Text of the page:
Whilst all this might seem a little extreme, in my mind it makes perfect sense. Property is money, why risk it?

Safe Site Facilities are empty property security experts, with extensive knowledge of the concerns and risks that property owners face with their uninhabited properties. SSF know that with a few simply deterrents and barriers, you could save many thousands of pounds in damages.

Protecting You and Your Property This Halloween

Recent Aviva research illustrates a significant annual increase in home damage during Halloween. According to the insurance company, the period spanning the end of October and the first few days of November brings about a rough increase of 150% in claims of malicious damage to the home; meanwhile, damage to cars rises by half as do car thefts which go up by 20%.

The Halloween festivities encourage a free-for-all around this time of the year, with the consequences being most evident in the exteriors of properties up and down the country. More youth are out in public until a later time at night. Because this crowd have a valid excuse and are in costume, they have the opportunity to get away with tricks. This encourages a higher frequency in reckless behaviour, though this blame shouldn’t be pushed on kids alone. Potential damage can be attributed to young adults, with many attending parties and enjoying more alcohol than normal, on Halloween itself and the nearest weekend. Heavy alcohol use usually results in varying levels of destructive consequences anyway through scuffles, accidents and driving while intoxicated. More specifically, if individuals rent in London, Manchester or a similarly large city with an active nightlife, and they live close to town or main roads, tenants shouldn’t be surprised to receive more attention through foot-traffic. It’s also getting darker, sooner in the evenings, providing an excellent opportunity for vandals and burglars to strike under the cover of darkness.

So how does this affect those in the property-game, who own and let out accommodation? Well, individuals can very well expect to spend the next day on the phone with repair-men to arrange visits and quotes for work to be done. Many tenants will be phoning up their landlords, sheepishly reporting damages that have “just happened” (that is if they actually report it rather than fix it themselves or even hide it). Agents and Landlords will commonly hear of incidents including broken windows, damage to paintwork, spray-painting and produce being thrown. More complicated examples can involve plumbing too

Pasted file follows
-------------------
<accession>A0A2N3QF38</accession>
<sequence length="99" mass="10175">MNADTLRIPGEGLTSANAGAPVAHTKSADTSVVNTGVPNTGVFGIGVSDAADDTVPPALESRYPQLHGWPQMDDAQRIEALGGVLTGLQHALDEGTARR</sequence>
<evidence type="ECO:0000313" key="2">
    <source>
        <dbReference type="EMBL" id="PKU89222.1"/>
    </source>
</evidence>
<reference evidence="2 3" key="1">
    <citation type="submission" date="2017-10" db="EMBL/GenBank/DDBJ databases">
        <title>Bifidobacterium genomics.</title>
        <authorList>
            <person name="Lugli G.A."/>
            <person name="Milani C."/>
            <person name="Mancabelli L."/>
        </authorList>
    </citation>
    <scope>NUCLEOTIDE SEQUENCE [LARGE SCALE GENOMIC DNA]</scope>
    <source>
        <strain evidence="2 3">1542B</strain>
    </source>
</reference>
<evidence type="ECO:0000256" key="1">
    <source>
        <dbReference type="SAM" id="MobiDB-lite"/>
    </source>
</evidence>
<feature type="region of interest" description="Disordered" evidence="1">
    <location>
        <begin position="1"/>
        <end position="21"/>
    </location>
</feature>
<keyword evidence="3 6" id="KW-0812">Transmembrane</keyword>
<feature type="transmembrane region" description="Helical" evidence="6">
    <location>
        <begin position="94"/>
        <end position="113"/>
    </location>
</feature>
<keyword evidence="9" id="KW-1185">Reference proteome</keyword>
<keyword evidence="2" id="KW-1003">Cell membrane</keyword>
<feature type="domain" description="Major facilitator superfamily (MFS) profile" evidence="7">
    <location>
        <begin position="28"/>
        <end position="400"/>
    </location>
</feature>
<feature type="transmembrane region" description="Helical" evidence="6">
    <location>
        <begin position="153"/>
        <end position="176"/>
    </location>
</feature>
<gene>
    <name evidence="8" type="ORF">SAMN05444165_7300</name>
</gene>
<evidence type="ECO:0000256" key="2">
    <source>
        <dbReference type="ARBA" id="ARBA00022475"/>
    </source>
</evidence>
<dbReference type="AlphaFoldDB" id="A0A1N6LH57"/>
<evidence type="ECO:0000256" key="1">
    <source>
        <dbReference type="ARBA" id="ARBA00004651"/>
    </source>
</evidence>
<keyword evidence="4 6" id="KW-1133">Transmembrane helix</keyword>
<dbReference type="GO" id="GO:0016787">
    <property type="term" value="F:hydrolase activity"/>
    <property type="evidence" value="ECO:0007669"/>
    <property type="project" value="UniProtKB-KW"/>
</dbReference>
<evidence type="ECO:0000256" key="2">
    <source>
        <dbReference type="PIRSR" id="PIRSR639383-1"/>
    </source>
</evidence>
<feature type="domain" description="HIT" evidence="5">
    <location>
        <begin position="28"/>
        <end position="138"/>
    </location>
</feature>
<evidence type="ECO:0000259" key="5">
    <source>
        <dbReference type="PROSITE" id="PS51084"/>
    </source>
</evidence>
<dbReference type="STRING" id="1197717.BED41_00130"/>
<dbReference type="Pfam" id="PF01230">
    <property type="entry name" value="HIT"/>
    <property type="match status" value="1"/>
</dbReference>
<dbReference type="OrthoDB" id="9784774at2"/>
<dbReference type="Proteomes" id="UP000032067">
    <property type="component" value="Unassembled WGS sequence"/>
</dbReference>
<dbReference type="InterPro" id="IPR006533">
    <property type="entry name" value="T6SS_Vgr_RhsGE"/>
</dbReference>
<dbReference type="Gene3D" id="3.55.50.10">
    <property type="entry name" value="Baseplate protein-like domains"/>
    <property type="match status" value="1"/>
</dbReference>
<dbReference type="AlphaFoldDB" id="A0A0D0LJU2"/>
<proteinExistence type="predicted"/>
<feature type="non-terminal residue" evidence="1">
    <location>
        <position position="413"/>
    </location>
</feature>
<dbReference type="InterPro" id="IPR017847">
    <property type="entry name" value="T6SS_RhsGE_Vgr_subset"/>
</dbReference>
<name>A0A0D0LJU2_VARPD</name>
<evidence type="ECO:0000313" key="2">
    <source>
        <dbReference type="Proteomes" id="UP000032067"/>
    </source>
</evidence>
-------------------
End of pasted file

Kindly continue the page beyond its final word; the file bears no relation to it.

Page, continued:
Those who don’t report damage to their landlord or letting agent, but instead go about covering up any problems themselves, can safely expect the damage to be discovered on inspection of the property at a later date. Agents and landlords regularly inspect properties, and can do so with just 24 hours notice (or none if their is a concern of damage to the property). Common discoveries include chipped furniture and stains on carpets.

Because Halloween is a popular annual tradition, it’s guaranteed that there will always be young trick-or-treaters and older party-goers out and about, abstaining from their usual behaviour. Unless there is a prevalent fear amongst members of a community with a prior negative experience to point to, Halloween fun and games will be tolerated unless they breach the law. Due to budgets cuts and the expected incidents around this time of year, emergency services will be stretched even further. Preemptive measures by property-owners can help. Because Halloween is an annual holiday, it’s generally accepted by landlords and agents who let out properties that these incidents will happen. Holidays like Halloween and the behaviour it brings out in others is one of those things to consider when deciding where to live. For those who want to avoid such festivities but still wish to rent in London or another major city, flats which offer more security from the outside, area safe option. On the other hand, if you want to be more active, like hosting a party yourself, a house, rather than an apartment, will provide more space to dance!